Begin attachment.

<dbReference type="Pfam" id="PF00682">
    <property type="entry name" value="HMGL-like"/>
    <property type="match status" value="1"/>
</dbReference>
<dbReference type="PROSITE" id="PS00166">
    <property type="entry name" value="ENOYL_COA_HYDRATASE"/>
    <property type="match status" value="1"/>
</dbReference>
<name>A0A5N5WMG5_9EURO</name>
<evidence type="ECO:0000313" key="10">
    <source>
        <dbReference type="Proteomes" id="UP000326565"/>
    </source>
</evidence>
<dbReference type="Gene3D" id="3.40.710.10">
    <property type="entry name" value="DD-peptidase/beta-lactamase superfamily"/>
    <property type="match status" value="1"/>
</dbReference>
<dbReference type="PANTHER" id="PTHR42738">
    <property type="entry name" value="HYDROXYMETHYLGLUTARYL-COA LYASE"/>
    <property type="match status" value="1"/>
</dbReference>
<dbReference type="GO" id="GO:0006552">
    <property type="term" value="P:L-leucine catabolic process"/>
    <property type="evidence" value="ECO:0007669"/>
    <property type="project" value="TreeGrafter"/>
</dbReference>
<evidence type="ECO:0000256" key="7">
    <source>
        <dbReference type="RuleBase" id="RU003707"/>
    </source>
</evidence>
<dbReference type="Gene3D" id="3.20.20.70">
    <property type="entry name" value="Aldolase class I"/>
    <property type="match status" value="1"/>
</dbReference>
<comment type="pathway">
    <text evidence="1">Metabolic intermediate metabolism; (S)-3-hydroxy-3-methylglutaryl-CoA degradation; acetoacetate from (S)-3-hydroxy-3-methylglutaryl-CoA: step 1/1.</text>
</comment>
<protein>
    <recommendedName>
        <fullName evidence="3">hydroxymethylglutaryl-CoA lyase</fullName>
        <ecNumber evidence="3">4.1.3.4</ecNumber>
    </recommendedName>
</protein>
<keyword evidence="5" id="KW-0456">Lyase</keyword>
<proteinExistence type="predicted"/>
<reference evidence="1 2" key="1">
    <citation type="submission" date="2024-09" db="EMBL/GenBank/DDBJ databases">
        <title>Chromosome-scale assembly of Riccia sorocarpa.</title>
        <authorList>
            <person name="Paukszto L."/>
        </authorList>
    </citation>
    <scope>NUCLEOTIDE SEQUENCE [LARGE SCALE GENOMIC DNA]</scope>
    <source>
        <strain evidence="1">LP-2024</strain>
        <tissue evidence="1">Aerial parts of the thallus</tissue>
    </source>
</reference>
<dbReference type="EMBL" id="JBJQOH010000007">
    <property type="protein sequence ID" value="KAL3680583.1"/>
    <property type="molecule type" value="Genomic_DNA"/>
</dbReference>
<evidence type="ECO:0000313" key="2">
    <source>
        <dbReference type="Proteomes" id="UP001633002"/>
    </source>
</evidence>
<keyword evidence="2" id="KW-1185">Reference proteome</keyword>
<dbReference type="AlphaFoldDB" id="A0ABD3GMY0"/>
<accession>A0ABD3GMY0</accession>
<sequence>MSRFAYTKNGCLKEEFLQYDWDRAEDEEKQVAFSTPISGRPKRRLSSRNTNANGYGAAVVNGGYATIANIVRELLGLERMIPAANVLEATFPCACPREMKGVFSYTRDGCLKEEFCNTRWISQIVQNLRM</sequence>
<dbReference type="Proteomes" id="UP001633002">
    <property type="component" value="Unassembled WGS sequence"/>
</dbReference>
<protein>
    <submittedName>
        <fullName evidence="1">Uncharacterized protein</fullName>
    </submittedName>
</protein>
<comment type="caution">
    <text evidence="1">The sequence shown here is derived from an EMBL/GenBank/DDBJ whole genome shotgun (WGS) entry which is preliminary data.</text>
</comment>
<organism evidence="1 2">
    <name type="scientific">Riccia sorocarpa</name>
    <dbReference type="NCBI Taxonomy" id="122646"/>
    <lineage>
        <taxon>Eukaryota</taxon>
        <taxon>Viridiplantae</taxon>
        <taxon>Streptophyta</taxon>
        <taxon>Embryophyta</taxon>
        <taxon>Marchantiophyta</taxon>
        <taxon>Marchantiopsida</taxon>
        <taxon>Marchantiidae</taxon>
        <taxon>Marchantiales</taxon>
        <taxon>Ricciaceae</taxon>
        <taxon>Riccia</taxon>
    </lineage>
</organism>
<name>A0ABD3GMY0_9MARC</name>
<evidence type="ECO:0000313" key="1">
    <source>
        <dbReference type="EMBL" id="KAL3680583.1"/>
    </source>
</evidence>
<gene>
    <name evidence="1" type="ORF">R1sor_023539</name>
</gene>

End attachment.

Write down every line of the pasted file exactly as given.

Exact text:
<dbReference type="Pfam" id="PF00682">
    <property type="entry name" value="HMGL-like"/>
    <property type="match status" value="1"/>
</dbReference>
<dbReference type="PROSITE" id="PS00166">
    <property type="entry name" value="ENOYL_COA_HYDRATASE"/>
    <property type="match status" value="1"/>
</dbReference>
<name>A0A5N5WMG5_9EURO</name>
<evidence type="ECO:0000313" key="10">
    <source>
        <dbReference type="Proteomes" id="UP000326565"/>
    </source>
</evidence>
<dbReference type="Gene3D" id="3.40.710.10">
    <property type="entry name" value="DD-peptidase/beta-lactamase superfamily"/>
    <property type="match status" value="1"/>
</dbReference>
<dbReference type="PANTHER" id="PTHR42738">
    <property type="entry name" value="HYDROXYMETHYLGLUTARYL-COA LYASE"/>
    <property type="match status" value="1"/>
</dbReference>
<dbReference type="GO" id="GO:0006552">
    <property type="term" value="P:L-leucine catabolic process"/>
    <property type="evidence" value="ECO:0007669"/>
    <property type="project" value="TreeGrafter"/>
</dbReference>
<evidence type="ECO:0000256" key="7">
    <source>
        <dbReference type="RuleBase" id="RU003707"/>
    </source>
</evidence>
<dbReference type="Gene3D" id="3.20.20.70">
    <property type="entry name" value="Aldolase class I"/>
    <property type="match status" value="1"/>
</dbReference>
<comment type="pathway">
    <text evidence="1">Metabolic intermediate metabolism; (S)-3-hydroxy-3-methylglutaryl-CoA degradation; acetoacetate from (S)-3-hydroxy-3-methylglutaryl-CoA: step 1/1.</text>
</comment>
<protein>
    <recommendedName>
        <fullName evidence="3">hydroxymethylglutaryl-CoA lyase</fullName>
        <ecNumber evidence="3">4.1.3.4</ecNumber>
    </recommendedName>
</protein>
<keyword evidence="5" id="KW-0456">Lyase</keyword>
<proteinExistence type="predicted"/>
<reference evidence="1 2" key="1">
    <citation type="submission" date="2024-09" db="EMBL/GenBank/DDBJ databases">
        <title>Chromosome-scale assembly of Riccia sorocarpa.</title>
        <authorList>
            <person name="Paukszto L."/>
        </authorList>
    </citation>
    <scope>NUCLEOTIDE SEQUENCE [LARGE SCALE GENOMIC DNA]</scope>
    <source>
        <strain evidence="1">LP-2024</strain>
        <tissue evidence="1">Aerial parts of the thallus</tissue>
    </source>
</reference>
<dbReference type="EMBL" id="JBJQOH010000007">
    <property type="protein sequence ID" value="KAL3680583.1"/>
    <property type="molecule type" value="Genomic_DNA"/>
</dbReference>
<evidence type="ECO:0000313" key="2">
    <source>
        <dbReference type="Proteomes" id="UP001633002"/>
    </source>
</evidence>
<keyword evidence="2" id="KW-1185">Reference proteome</keyword>
<dbReference type="AlphaFoldDB" id="A0ABD3GMY0"/>
<accession>A0ABD3GMY0</accession>
<sequence>MSRFAYTKNGCLKEEFLQYDWDRAEDEEKQVAFSTPISGRPKRRLSSRNTNANGYGAAVVNGGYATIANIVRELLGLERMIPAANVLEATFPCACPREMKGVFSYTRDGCLKEEFCNTRWISQIVQNLRM</sequence>
<dbReference type="Proteomes" id="UP001633002">
    <property type="component" value="Unassembled WGS sequence"/>
</dbReference>
<protein>
    <submittedName>
        <fullName evidence="1">Uncharacterized protein</fullName>
    </submittedName>
</protein>
<comment type="caution">
    <text evidence="1">The sequence shown here is derived from an EMBL/GenBank/DDBJ whole genome shotgun (WGS) entry which is preliminary data.</text>
</comment>
<organism evidence="1 2">
    <name type="scientific">Riccia sorocarpa</name>
    <dbReference type="NCBI Taxonomy" id="122646"/>
    <lineage>
        <taxon>Eukaryota</taxon>
        <taxon>Viridiplantae</taxon>
        <taxon>Streptophyta</taxon>
        <taxon>Embryophyta</taxon>
        <taxon>Marchantiophyta</taxon>
        <taxon>Marchantiopsida</taxon>
        <taxon>Marchantiidae</taxon>
        <taxon>Marchantiales</taxon>
        <taxon>Ricciaceae</taxon>
        <taxon>Riccia</taxon>
    </lineage>
</organism>
<name>A0ABD3GMY0_9MARC</name>
<evidence type="ECO:0000313" key="1">
    <source>
        <dbReference type="EMBL" id="KAL3680583.1"/>
    </source>
</evidence>
<gene>
    <name evidence="1" type="ORF">R1sor_023539</name>
</gene>